Saturday, March 12, 2016
Despite secret plotting by some Republican leaders with the publisher of the pro-Hillary Clinton New York Times and others to stop Donald Trump, the Trump phenomenon rolls on.
Rasmussen Reports’ latest Trump Change survey shows that belief Trump will be the Republican presidential nominee remains near record highs.
Mitt Romney, the unsuccessful Republican presidential nominee in 2012, has come out swinging against Trump and has even indicated he might accept the GOP nomination this year at a brokered national convention. But Romney’s endorsement doesn’t mean much to voters nor are they likely to vote for him in the fall.
Some in the Republican establishment are pushing the phrase “Never Trump” on social media as an expression of opposition to his success in the primaries. When asked which phrase best represents their opinion of Trump, 54% of voters say “Never Trump,” while just 23% say “Always Trump," a phrase pushed by his most ardent supporters. GOP voters, however, are evenly divided.
Next Tuesday’s primaries in Florida, Illinois and Ohio could go a long way toward determining whether the stop Trump forces can blunt his march to the GOP national convention in July.
Only 31% of Republicans think candidates who don’t win the party’s presidential nomination should be required to publicly support the person who is nominated.
Thirty-six percent (36%) of GOP voters – and 24% of all voters – say they are likely to vote for Trump if he fails to win the Republican nomination and runs as a third-party candidate. Twenty-nine percent (29%) of Democrats say they are likely to support a third-party bid by Bernie Sanders if he loses their party’s nomination to Hillary Clinton.
Clinton didn’t answer during the latest Democratic debate this past week when asked if she would quit the presidential race if indicted over trafficking in classified information on a private e-mail server. Most voters still consider it likely Clinton broke the law, but they agree with her that an indictment is unlikely.
Fifty-three percent (53%) of Democrats don’t think a candidate should quit campaigning even if indicted but should keep running until a court determines their guilt or innocence.
While record numbers of voters have been showing up for the GOP primaries and caucuses to date, thanks primarily to Trump, Democrats have been underperforming. But Democrats say they are more excited about a Clinton-Trump presidential matchup than Republicans are.
Former New York City Mayor Michael Bloomberg now says he will not run for president this year for fear his candidacy would guarantee a Trump victory. Our polling agrees: A Bloomberg candidacy would be good for Trump and bad for Clinton.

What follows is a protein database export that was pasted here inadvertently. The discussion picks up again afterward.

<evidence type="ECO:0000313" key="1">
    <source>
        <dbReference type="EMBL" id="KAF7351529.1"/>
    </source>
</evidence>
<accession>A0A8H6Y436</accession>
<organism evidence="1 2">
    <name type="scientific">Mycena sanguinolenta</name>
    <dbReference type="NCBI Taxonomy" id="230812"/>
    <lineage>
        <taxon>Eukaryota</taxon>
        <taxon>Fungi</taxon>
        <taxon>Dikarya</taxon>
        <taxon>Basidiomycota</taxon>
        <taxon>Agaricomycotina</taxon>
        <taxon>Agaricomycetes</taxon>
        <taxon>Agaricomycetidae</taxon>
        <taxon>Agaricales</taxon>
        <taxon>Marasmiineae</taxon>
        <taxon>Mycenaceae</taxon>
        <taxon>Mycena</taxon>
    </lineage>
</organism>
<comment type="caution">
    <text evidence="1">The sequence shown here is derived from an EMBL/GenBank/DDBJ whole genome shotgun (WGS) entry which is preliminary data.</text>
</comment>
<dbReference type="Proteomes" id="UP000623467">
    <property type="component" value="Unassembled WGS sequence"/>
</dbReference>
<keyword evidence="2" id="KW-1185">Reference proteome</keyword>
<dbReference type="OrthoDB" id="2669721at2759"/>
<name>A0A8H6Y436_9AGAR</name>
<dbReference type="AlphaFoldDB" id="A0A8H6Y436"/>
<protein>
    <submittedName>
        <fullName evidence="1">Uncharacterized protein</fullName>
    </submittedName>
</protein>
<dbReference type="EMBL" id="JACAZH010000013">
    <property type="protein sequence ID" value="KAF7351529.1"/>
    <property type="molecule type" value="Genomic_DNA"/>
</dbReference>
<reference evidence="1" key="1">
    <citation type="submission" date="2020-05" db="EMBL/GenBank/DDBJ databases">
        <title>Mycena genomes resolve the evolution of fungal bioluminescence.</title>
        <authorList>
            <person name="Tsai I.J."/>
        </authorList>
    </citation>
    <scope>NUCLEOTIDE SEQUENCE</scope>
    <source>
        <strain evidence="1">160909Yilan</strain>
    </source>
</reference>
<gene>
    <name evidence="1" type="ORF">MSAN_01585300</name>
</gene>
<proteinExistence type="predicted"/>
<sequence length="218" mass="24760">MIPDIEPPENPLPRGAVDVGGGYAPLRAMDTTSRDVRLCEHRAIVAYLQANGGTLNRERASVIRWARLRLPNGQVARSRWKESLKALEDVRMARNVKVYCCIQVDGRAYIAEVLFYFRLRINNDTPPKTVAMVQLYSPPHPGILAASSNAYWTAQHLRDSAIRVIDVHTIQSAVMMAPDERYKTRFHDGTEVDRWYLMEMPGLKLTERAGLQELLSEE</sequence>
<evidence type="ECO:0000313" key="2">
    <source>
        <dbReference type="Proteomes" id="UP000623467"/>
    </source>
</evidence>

Americans are very angry this election cycle as the surprising success of Trump and Sanders clearly demonstrates, but fortunately they're not taking that anger out on their family and friends.
President Obama at a press conference this week insisted that he’s not to blame for the anger voters feel, but it’s not clear voters agree. The president’s daily job approval ratings remain slightly better than they have been for much of the past year.
Many hoped the election of the first black president in 2008 would help heal the racial division that has plagued this country for much of its history, but nearly half (47%) of voters think Obama has driven the races further apart.
Three-out-of-four voters (73%) continue to think most politicians raise racial issues just to get elected. Only 14% believe they’re interested in solving real problems.
Americans strongly believe the public outcry by prominent officials like the president and Hillary Clinton over the water contamination crisis in Flint, Michigan, a majority black city, is more about politics than a solution to the problem.
Despite the continuing controversy over police shootings of black men in this country, it’s much better for a political candidate to be pro-police than anti-police as far as voters are concerned.
A proposal has been made in New York City to allow illegal immigrants to vote for mayor and other top city officials. But voters continue to strongly oppose allowing illegal immigrants to vote at all and adamantly reject a plan like the one in New York City for their hometown.
Most voters still think their fellow Americans need to prove their identity before voting and don’t believe photo ID laws discriminate against some voters.
Twenty percent (20%) of Americans say they or someone in their immediate family has given money to political parties or candidates in the last six months.
In other surveys last week:
-- Just 29% of voters think the country is heading in the right direction.
-- Will voters punish senators who refuse to consider Obama’s nominee for the U.S. Supreme Court?
-- Following a unanimous U.S. Supreme Court decision this week to uphold an adoption by a lesbian couple in Georgia, just over half of Americans say they support same-sex couples adopting children.
-- Former First Lady Nancy Reagan was laid to rest on Friday at the Reagan Presidential Library in California alongside her husband Ronald Reagan. She is best remembered by many for her loyalty and devotion to the man Americans consider the most influential U.S. president in modern times.
-- Sir George Martin, the producer who guided the Beatles through nearly all of their recordings, died this week. Sixty-three percent (63%) of Americans say they have seen the Beatles’ American debut on CBS-TV’s The Ed Sullivan Show that aired in February 1964.
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